Truly understanding the numbers on a deal

4 Replies


My name is Brent.  My wife and I are still VERY new to investing in real estate.  We do have one single family property that we converted to a duplex to maximize returns.  However, for us to move forward as better investors, I think we need to better understand the numbers.  Our big question is this, why do we not include renos and down payment / closing costs in our bottom line of cash flow. For example, here are some numbers.

list price - $300K

dwn pmt - $60K

reno's - $60K

mortgage - $240K at 3.5% 30yrs amm.

rent $2650

monthly cash flow on mortgage only (after expenses and taxes and such) - $578

However, this cash flow doesn't include the down payment, reno's or closing costs.

That total for that is $60K + $60K plus $6K = $136K (dwn pmt, reno, closing)

Some investors don't have that money lying around so they'd need to borrow from somewhere, correct?

Say from equity at 3.5% $136K is roughly a $500/mo. payment.

Technically if the investor uses the initial mortgage cash flow of $578 to pay for the equity payment of $500, wouldn't $78 be the overall cash flow?

Would this investment be a good deal?  Please help me wrap my head around the finances.

Thanks in advance.

Welcome, Brent. thanks for putting in enough detail that I think I can catch your question.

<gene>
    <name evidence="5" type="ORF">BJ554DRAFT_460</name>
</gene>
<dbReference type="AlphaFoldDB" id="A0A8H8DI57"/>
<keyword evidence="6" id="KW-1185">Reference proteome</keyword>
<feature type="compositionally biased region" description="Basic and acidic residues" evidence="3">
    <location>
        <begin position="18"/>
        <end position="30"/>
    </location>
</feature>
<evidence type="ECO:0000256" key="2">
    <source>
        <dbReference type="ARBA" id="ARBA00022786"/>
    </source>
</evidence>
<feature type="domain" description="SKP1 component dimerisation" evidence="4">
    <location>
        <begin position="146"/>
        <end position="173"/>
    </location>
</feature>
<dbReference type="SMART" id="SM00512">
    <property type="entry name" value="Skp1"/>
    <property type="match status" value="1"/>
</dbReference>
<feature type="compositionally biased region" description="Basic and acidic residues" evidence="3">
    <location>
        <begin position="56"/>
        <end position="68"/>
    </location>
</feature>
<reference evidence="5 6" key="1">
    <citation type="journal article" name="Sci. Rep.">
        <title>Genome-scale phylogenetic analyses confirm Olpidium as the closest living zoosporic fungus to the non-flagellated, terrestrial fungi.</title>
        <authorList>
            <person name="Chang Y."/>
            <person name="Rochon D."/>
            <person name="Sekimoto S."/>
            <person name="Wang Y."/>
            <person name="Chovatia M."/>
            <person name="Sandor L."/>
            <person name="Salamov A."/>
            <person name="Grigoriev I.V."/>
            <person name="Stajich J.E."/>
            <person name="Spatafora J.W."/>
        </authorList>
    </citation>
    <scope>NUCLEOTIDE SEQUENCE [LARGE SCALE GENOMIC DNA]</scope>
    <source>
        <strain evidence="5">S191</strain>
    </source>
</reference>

People use different calcuations to determine the value of an investment to them. I use Cash on Cash as my main calculation, which absolutely includes the mortgage payment, down payment, renovations, closing costs, and everything else. 

Roughly speaking it looks like this:

Estimated closing cost + down payment + renovation = my cash in

Cash flow= rent - all monthly expenses, including reserve for capital expenses, operating expenses, PITI, vacancy, any utilities I need to cover, etc.

cash flow*12 (for a year)/Cash in = Cash on cash return

I like using this because it is real dollars, not messing around with appreciation/depreciation, etc. Hope that helps!

Thank you for the detailed explanation. So for cash on cash return, for the example numbers I gave - would only be 8.7% at best with a monthly cashflow of $160 at best after conversion to a duplex. In one of Brandon Turner's youtube videos I watched very recently, he mentioned he wants to make at least $100 or more per unit and at least 12% ROI. With the above example, it would only be $80 per unit (at best) and only 8.7% ROI. That's without factoring in vacancy and Cap X which would bring both of those numbers down even further. So even though it's not a terrible deal necessarily, it's probably a deal I should walk away from because margins are simply too slim and leaves no room for any issues like a new furnace, AC breakdowns etc..

Thanks Amanda!

Hi Brent,
I'd suggest, since you put the effort into the analysis, that you go ahead and make an offer at the price that you are willing to purchase at. (and Brandon's numbers are nice, but you can decide if they are important to you)  This is a numbers game, the more offers you put in, the more likely you will find someone on the other side who wants to sell.

In general, people buy multi for cash flow and SFR for equity, but not always. go with what meets your goals.